Some women may experience any of the following oral problems during menopause: burning mouth disorder, dry mouth, altered taste, bone loss in the bone that supports the teeth as a result of osteoporosis, sensitivity to extreme temperature, bleeding gums or pus in between your teeth and gums, difficulty in removing dentures, mouth odour, gum disease, and so on.
A condition called menopausal gingivostomatitis may also affect a small percentage of women, according to the American Academy of Periodontology. Menopausal gingivostomatitis symptoms include dry or shiny gums, or gums that bleed or are unusually pale or deep red. In order to alleviate these symptoms, your dentist or periodontist will often prescribe special medication.
Your dentist or dental hygienist will also be help to assist you to fight the effects of menopause on your oral health.
How Does Pregnancy Affect Your Oral Health?
Pregnancy can complicate brushing. Some women experience nausea from highly aromatised toothpastes. Switching to a toothpaste with a neutral flavour may help.
Your hormone levels go up and down during pregnancy too. This increases your risk of multiple oral health issues, such as gum disease and nearly double the risk of tooth decay. Your increased hormone levels can influence your body’s reaction to plaque during pregnancy.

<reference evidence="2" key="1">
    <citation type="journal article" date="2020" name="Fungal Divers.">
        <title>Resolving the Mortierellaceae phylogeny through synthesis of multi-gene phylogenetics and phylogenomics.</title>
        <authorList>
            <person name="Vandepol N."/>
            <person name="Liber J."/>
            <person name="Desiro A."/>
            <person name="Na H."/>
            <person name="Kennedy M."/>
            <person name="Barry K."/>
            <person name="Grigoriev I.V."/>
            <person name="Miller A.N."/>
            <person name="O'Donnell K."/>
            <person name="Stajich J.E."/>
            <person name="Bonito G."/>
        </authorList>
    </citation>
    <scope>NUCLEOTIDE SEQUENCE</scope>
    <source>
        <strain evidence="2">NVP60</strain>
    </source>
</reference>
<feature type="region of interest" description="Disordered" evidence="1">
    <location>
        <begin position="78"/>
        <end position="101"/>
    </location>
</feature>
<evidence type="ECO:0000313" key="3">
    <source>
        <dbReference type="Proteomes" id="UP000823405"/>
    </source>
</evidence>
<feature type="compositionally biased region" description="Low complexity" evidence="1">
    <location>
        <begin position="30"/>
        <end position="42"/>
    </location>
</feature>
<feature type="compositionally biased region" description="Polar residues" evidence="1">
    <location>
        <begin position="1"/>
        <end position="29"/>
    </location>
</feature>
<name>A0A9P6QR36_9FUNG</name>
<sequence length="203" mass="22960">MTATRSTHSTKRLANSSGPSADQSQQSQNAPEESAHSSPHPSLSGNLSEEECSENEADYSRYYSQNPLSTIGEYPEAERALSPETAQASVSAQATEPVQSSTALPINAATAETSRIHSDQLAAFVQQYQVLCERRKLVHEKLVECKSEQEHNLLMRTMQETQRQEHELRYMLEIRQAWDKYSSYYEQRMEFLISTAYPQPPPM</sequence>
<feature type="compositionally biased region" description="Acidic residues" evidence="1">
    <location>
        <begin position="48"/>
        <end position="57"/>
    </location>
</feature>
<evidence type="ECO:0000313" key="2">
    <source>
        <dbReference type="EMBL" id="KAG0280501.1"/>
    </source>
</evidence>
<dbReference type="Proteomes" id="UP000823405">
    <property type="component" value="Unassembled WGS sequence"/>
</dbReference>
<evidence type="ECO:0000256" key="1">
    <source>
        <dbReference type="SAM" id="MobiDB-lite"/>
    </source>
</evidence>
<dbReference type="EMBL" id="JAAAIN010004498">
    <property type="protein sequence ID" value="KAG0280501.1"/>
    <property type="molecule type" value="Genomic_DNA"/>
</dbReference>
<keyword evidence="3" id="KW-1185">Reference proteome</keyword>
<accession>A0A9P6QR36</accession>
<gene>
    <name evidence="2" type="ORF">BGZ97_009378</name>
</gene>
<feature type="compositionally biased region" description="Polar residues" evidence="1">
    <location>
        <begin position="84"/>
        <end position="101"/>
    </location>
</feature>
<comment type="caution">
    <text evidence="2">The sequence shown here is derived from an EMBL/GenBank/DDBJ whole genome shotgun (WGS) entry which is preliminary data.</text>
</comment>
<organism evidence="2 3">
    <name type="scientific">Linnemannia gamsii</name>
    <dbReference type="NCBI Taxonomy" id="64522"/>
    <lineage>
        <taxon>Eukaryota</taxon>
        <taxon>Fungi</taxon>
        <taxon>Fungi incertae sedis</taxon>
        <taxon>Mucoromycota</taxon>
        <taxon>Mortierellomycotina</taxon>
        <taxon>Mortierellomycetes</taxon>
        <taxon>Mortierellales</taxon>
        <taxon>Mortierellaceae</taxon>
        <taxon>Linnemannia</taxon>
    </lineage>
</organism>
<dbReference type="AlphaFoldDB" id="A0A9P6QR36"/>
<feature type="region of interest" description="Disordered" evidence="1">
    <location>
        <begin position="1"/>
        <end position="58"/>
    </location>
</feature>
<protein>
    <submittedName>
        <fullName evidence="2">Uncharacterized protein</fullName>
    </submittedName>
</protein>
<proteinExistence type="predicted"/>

Pregnancy does not really damage your teeth automatically. In some women, however, the pressures of pregnancy can lead to specific dental problems. Your teeth should stay healthy throughout pregnancy with proper hygiene at home and expert help from your dentist.
How Does Your Menstrual Cycle Affect Your Oral Health?
Your hormone levels go up and down over your entire menstrual cycle. For example, high progesterone levels can cause the swelling of your gums during ovulation and a few days before you start your period. Your gums could become redder and bleed more.
You may also get more frequent canker sores during your menstrual period. Canker sores are tiny ulcers with a red border and a white or grey base. Canker sores aren’t the same as cold sores caused by type 1 herpes simplex virus (HSV-1). You can’t transmit canker sores to someone else, but you can transmit herpes sores to someone else.